Clean-up of Hives that Didn’t Survive

Bees die. But spring is the season of renewal. Finding a dead hive is discouraging, but please don’t give up. Bees need us. So what do you do with “dead-outs” as they’re commonly called? Dealing with Dead-Outs First, remove the

Hive Colors & Bears

By Charlotte Hubbard Recently, as I put paint on my hands, jeans, shoes, dog and oh, occasionally a hive body, I thought of a question “newbees” often ask, “How do you decide what color to paint your hives?” After I

Getting Bees Ready for Winter in the Northeast

Hives in Winter

Jack Frost is telling us that the growing season is over and we must prepare the hives for winter. Hopefully we have left enough honey and pollen to carry the bees through the winter until the dandelions bloom next spring.

Drone Comb for Mite Minimization

A senior beekeeper at Field Day one year told me that in this era of beekeeping, all colonies have mites. The problem is what happens when the mite population gets out of control. I scoffed. Convinced I couldn’t possibly have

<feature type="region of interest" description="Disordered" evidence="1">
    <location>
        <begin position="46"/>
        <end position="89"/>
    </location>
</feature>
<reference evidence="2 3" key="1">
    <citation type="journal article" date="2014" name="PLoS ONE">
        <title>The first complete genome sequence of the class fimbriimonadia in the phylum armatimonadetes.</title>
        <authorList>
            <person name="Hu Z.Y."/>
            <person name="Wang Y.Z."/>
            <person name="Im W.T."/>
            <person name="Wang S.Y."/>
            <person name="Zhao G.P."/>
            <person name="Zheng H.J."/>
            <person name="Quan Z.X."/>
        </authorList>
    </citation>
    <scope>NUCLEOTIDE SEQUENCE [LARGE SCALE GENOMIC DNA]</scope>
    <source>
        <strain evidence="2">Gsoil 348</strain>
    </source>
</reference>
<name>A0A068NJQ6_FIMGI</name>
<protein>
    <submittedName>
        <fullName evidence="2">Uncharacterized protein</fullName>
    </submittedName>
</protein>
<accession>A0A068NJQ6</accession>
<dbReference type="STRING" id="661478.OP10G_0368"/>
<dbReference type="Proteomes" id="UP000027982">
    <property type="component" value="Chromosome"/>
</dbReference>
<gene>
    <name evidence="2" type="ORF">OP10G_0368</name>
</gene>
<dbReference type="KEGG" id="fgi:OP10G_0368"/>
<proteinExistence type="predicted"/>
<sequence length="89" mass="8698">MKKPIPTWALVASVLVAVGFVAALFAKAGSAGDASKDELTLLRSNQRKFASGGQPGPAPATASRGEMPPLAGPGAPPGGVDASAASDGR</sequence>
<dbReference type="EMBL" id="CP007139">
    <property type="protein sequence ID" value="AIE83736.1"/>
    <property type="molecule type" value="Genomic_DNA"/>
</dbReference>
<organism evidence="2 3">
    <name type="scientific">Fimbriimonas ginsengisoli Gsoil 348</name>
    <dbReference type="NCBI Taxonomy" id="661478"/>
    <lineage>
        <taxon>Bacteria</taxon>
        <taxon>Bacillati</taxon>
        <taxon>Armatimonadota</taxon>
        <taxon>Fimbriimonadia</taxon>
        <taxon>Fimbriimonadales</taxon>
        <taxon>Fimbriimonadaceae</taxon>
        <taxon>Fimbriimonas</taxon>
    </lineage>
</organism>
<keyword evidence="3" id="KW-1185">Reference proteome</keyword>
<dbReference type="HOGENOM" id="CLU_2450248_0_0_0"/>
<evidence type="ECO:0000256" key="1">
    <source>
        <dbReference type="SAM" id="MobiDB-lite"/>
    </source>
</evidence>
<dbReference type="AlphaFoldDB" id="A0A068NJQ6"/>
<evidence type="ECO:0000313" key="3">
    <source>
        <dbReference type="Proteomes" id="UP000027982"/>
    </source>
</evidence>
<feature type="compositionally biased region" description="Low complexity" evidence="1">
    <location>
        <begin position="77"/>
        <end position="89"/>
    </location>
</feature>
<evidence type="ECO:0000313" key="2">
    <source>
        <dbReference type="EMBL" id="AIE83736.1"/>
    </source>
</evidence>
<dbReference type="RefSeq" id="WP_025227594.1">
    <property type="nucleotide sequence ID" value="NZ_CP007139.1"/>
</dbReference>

Dealing with Dead Outs

One of the realities of keeping bees is losing the occasional hive. Through sound beekeeping practices we can minimize these losses—but we will never be able to eliminate them completely. The boxes, frames and foundation left behind are a valuable

About Comb Honey Production

Let’s talk about comb honey! Many beekeepers produce comb honey for a variety of reasons. Mike Palmer of French Hill Apiaries in St. Albans Vermont, told me that cut comb honey is his “cash cow.” Producing quality and attractive comb

Do I Need Beekeeping Insurance

Want to poke at a hornet’s nest? Ask a half dozen insurance agents about insurance for beekeeping! I did almost ask a half dozen. Their answers were varied, ambiguous, contradictory, and often confusing. That’s not the fault of the agents

Winter Ventilation

By Charlotte Hubbard Like many women, I have trouble keeping warm. I also live in Michigan, where most people have trouble keeping warm at least a few months out of the year. Unfortunately, that meant I overreacted the first year

How Much Land to Feed One Bee Colony?

Bee on a flower

How much land does it take to feed one colony of bees? Conventional wisdom suggests that to nourish one colony of honeybees it takes one acre of blossoming trees, shrubs, or flowers to thrive. No one really knows for sure,

The Newspaper Combination

When we asked two of our expert beekeepers to write about getting hives ready for winter, they both mentioned the newspaper method for combining hives. This concept unto itself is important, so here is what they shared. From Master Beekeeper